Miguel Cabrera Goes Back-to-Back
|Matt Cunningham, Tigers|
Detroit Tigers third baseman Miguel Cabrera did not duplicate his feat of winning Major League Baseball’s Triple Crown in 2013, but he did duplicate his victory in the American League Most Valuable Player Award balloting by the BBWAA that was announced on MLB Network.
Cabrera, 30, was listed first on 23 of 30 ballots cast by two writers representing each league city and second on the other seven to total 385 points, based on a tabulation system that rewards 14 points for first place, nine for second, eight for third on down to one for 10th. He batted .348 to win his third straight batting title and also led the AL in on-base percentage (.442), slugging percentage (.636), OPS (1.078) and hitting with runners in scoring position (.397) while finishing second in home runs (44), runs batted in (137) and total bases (353).
Los Angeles Angels of Anaheim center fielder Mike Trout (.323, 27 HR, 97 RBI), the AL leader in runs (109) and walks (110), received five first-place votes and totaled 282 points to finish as the runner-up for the second year in a row. This was the first time the same two players finished 1-2 in MVP voting two consecutive years since the San Francisco Giants’ Barry Bonds and the St. Louis Cardinals’ Albert Pujols did so in the National League in 2002 and ’03 and the first time in the AL since the New York Yankees’ Roger Maris and Mickey Mantle in 1960 and ’61.
Receiving one first-place vote apiece were Baltimore Orioles first baseman Chris Davis (.286, 53 HR, 138 RBI, 370 TB, 103 R), who finished third overall with 232 points, and Oakland Athletics third baseman Josh Donaldson (.301, 24 HR, 93 RBI), who was fourth with 222 points. Cabrera, Trout, Davis and Donaldson were named on every ballot, as was the fifth-place finisher, Yankees second baseman Robinson Cano (.314, 27 HR, 107 RBI).
Rounding out the top 10 were Tampa Bay Rays third baseman Evan Longoria (.269, 32 HR, 88 RBI), Boston Red Sox second baseman Dustin Pedroia (.301, 9 HR, 84 RBI), Texas Rangers third baseman Adrian Beltre (.315, 30 HR, 92 RBI, 199 H), Orioles third baseman Manny Machado (.283, 14 HR, 71 RBI, 51 2B) and Red Sox designated hitter David Ortiz (.309, 30 HR, 103 RBI). In all, 25 players gained mention in the balloting.
Cabrera became the 26th multiple winner and the 13th in the AL. There have been 12 in the NL. One player, Frank Robinson, was the MVP in each league. It was the 17th time a player won the award in back-to-back years and the seventh time in the AL. Cabrera was the second Detroit player to do it, matching Hal Newhouser in 1944 and ’45. Other AL consecutive winners were Jimmie Foxx (1932-33), Yogi Berra (1954-55), Mantle (1956-57), Maris (1960-61) and Frank Thomas (1993-94). Bonds did it four times in the NL (1992-93, 2001-02, 2002-03 and 2003-04). The other NL consecutive winners were Ernie Banks (1958-59), Joe Morgan (1975-76), Mike Schmidt (1980-81), Dale Murphy (1982-83) and Pujols (2008-09).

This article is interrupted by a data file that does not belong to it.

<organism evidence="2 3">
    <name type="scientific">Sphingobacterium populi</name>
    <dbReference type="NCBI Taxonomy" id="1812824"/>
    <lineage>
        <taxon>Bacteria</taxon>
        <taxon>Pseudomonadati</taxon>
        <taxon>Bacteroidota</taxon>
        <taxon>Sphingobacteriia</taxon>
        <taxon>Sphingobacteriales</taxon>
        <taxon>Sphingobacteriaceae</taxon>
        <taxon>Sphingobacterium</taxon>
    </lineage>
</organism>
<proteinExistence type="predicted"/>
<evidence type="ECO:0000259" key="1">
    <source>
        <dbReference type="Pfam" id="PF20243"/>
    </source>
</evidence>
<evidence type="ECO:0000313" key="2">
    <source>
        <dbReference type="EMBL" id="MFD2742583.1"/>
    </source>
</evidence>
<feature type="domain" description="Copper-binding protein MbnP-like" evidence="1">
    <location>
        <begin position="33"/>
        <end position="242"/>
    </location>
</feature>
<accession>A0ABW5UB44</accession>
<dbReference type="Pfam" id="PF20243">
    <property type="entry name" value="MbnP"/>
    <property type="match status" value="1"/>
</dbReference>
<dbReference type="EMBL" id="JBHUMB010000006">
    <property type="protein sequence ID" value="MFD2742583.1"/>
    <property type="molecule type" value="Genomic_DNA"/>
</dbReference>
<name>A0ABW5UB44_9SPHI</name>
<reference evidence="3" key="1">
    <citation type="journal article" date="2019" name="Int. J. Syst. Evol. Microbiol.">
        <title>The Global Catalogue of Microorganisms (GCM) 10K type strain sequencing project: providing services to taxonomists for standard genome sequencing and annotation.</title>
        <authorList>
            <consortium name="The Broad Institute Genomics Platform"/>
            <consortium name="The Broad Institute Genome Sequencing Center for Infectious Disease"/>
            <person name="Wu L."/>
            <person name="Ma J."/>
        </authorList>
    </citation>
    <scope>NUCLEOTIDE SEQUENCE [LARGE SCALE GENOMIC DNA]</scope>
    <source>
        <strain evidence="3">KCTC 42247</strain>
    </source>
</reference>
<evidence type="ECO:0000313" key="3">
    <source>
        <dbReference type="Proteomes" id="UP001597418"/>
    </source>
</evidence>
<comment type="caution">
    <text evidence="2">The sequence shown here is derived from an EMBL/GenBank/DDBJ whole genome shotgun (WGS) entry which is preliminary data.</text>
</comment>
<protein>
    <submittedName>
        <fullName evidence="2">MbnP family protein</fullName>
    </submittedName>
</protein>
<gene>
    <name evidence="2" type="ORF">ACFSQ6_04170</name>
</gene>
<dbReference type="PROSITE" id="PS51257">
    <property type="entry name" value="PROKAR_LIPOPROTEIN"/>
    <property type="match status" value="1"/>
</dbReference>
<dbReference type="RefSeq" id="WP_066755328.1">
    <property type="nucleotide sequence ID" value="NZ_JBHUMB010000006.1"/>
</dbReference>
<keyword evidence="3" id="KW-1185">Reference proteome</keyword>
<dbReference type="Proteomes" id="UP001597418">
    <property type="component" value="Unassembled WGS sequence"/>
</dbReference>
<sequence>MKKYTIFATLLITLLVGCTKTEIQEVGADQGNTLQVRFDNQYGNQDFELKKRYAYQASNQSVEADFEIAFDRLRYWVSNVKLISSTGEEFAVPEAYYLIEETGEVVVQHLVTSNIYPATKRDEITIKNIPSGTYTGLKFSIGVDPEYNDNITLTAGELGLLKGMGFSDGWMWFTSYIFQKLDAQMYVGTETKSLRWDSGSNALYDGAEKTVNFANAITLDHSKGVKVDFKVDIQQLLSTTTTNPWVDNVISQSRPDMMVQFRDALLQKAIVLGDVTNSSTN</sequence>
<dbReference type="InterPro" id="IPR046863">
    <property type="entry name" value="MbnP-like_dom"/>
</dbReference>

It marked the 12th time overall and the third straight year that a Detroit player won the award. Justin Verlander was the 2011 winner. The record is five consecutive years by the Giants from 2000-04. The AL mark is four by the Yankees twice from 1954-57 and from 1960-63. Cabrera was the third player at his position to win more than one MVP. Schmidt won the award three times in the NL. Alex Rodriguez, a three-time winner in the AL, won two of the awards as a third baseman. Cabrera was the Tigers’ third multi-winner. The others were Newhouser and Hank Greenberg.
Trout became the 12th player to finish second at least two years in a row and the sixth in the AL. The others in addition to Mantle were Lou Gehrig (1931-32), Ted Williams (1941-42), Eddie Murray (1982-83) and Cecil Fielder (1990-91). Stan Musial was the runner-up three years in a row in the NL in 1949, ’50 and ’51. Other back-to-back runners-up in the NL in addition to Pujols were Dizzy Dean (1935-36), Johnny Mize (1939-40), Sandy Koufax (1965-66) and Mike Piazza (1996-97).
The voting (14-9-8-7-6-5-4-3-2-1 scoring system):
|Miguel Cabrera, Tigers||23||7||385|
|Mike Trout, Angels||5||19||3||1||1||1||282|
|Chris Davis, Orioles||1||4||11||12||1||1||232|
|Josh Donaldson, Athletics||1||14||9||3||3||222|
|Robinson Cano, Yankees||1||5||9||2||6||5||2||150|
|Evan Longoria, Rays||4||6||6||4||5||3||103|
|Dustin Pedroia, Red Sox||1||5||5||5||4||2||1||99|
|Adrian Beltre, Rangers||2||8||7||3||4||2||99|
|Manny Machado, Orioles||2||1||2||5||5||7||57|
|David Ortiz, Red Sox||2||1||2||2||1||2||2||47|
|Jason Kipnis, Indians||1||1||3||3||5||31|
|Max Scherzer, Tigers||1||2||1||1||2||25|
|Adam Jones, Orioles||1||1||9|
|Edwin Encarnacion, Blue Jays||1||2||7|
|Greg Holland, Royals||1||3|
|Carlos Santana, Indians||1||3|
|Coco Crisp, Athletics||1||1||3|
|Jacoby Ellsbury, Red Sox||1||1||3|
|Torii Hunter, Tigers||1||2|
|Hisashi Iwakuma, Mariners||1||2|
|Koji Uehara, Red Sox||2||2|
|Yu Darvish, Rangers||1||1|
|Felix Hernandez, Mariners||1||1|
|Salvador Perez, Royals||1||1|
|Shane Victorino, Red Sox||1||1|
Below is a breakdown of the 30 individual ballots, submitted by two writers representing each city in the American League. Note that in some cases (*), if a city does not have enough eligible voters, a voter from another city will represent that chapter. For more information on the voting, see our Voting FAQ.
Use the scrollbar at the bottom to view this chart or click here to see it on a separate page.